Undeclared target namespace
In the previous XML Schema preliminary article, we used the schema document without declaring the target namespace and the instance document without declaring the namespace to explain the basic knowledge of XML schema. At this time, a problem occurs naturally. In the examples of these mode documents and instance documents, what is the target namespace and where are they referenced?
In the purchase order mode document Po. in XSD, we do not declare a target namespace for the schema document, nor do we declare the namespace prefix associated with the target namespace of the schema document ("Po:" above :"), in general, if you have a namespace prefix, you can view the definition and declaration of types and elements in the schema document in this namespace. If the target namespace is not declared in the mode document, the result is the definition and declaration in this mode document. For example, both usaddress and purchaseorder are references without namespaces. In other words, there is no clear namespace prefix applied to references, and no default namespace is implicitly applied to references. In this example, the purchaseorder element references the definition of the type purchaseordertype to implement the Declaration. In contrast, all XML Schema elements and types used in Po. XSD are defined by the namespace prefix "XSD:" associated with the XML schema namespace.
When the mode document is designed to have no target namespace, we strongly recommend that all XML Schema elements and types Use a prefix of the namespace associated with the XML schema namespace, such as "XSD:" To clearly define implementation restrictions (such as in Po. in XSD ). The basic principle we recommend is that if the XML schema elements and types are by default associated with the XML schema namespace, such as not using the namespace prefix, therefore, the reference of the XML schema type may not be different from that of the custom type.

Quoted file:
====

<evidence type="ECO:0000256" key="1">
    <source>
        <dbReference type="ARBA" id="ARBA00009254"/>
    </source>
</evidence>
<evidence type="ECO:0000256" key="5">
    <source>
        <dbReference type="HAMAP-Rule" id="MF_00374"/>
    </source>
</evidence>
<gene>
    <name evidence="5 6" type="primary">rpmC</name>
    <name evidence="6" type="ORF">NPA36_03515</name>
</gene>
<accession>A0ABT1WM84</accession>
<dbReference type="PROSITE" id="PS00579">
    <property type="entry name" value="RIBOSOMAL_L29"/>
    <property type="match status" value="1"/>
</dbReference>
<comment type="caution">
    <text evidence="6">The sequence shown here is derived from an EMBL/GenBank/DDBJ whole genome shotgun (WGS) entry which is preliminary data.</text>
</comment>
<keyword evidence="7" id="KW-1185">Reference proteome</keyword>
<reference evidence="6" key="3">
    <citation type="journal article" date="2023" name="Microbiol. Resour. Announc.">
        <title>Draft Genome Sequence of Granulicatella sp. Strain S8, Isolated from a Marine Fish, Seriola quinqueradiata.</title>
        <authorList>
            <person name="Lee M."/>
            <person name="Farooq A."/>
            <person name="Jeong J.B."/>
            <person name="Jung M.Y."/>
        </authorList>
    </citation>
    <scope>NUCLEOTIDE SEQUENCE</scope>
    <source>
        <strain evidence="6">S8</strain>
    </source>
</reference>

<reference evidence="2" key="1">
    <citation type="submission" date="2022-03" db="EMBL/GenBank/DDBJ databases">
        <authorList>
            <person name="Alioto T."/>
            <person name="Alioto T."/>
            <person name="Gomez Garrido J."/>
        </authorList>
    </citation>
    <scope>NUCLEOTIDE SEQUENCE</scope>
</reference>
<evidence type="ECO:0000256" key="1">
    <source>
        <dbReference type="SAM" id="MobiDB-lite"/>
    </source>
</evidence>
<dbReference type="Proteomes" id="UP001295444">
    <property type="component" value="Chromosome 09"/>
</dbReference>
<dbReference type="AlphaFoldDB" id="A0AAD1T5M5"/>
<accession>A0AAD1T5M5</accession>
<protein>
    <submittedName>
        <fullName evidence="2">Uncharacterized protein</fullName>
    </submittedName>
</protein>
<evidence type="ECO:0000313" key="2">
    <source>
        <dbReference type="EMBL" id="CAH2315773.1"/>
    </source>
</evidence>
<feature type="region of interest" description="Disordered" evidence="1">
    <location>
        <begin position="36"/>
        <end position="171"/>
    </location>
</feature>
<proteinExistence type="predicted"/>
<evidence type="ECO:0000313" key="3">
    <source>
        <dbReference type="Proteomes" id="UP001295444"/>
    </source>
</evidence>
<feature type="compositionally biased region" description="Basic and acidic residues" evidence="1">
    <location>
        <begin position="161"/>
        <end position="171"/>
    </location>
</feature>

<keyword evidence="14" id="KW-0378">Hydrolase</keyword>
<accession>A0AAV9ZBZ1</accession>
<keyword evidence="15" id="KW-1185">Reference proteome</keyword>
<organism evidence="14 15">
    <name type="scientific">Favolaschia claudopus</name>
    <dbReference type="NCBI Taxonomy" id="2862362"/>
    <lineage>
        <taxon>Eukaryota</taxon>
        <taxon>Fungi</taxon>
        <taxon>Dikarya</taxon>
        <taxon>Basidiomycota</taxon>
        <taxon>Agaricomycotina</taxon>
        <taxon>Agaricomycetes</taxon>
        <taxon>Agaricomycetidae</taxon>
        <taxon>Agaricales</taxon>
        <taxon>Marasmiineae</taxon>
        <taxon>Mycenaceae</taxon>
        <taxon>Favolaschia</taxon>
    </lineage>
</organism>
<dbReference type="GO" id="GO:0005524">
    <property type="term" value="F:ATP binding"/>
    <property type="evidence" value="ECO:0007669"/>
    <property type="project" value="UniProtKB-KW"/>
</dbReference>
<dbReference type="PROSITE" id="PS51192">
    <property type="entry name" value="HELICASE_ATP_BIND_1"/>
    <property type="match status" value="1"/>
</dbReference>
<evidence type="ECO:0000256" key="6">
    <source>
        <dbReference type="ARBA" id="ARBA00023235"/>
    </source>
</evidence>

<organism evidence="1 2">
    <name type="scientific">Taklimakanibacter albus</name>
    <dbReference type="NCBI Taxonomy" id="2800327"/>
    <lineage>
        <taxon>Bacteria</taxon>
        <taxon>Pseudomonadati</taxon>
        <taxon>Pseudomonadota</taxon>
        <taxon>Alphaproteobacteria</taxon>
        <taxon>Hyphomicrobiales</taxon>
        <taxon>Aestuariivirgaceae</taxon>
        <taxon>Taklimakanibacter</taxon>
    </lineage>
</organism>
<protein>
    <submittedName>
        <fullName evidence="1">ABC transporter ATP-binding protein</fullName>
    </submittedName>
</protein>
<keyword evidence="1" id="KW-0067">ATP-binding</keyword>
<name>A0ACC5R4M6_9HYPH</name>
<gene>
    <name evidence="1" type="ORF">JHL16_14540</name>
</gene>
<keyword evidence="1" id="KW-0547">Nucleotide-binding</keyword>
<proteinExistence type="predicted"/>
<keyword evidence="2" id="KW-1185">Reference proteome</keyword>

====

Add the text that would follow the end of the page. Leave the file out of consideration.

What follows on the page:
You can use the element declaration in a schema document without a target namespace to verify that there are no elements with a limited namespace prefix in the instance document. That is to say, they can be used to verify elements that are not provided with namespace restrictions. These elements do not have a clear namespace prefix or a default namespace prefix. Therefore, to verify a traditional XML 1.0 document that does not use a namespace, you must provide a schema document with no target namespace. Of course, there are many XML 1.0 documents that do not use namespaces, so there will be many schema documents that do not fill in the target namespace.
This article mainly introduces the use of namespaces in XML Schema. around the use of namespaces, it describes the scope of the schema and the ability of namespaces to limit elements/attributes. Under the namespace restrictions, the global element/attribute Declaration and the local element/attribute Declaration have different usage methods and functions. This article introduces their different positioning in the same target namespace, the special usage of the target namespace is also introduced.
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- IBM developerworks/Web service zone, IBM Web Service Technical Resource Center
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- Web Service series technical standards and specifications
- XML Schema Part 1: ures, W3C, 2 May 2001
- XML Schema Part 2: datatypes, W3C, 2 May 2001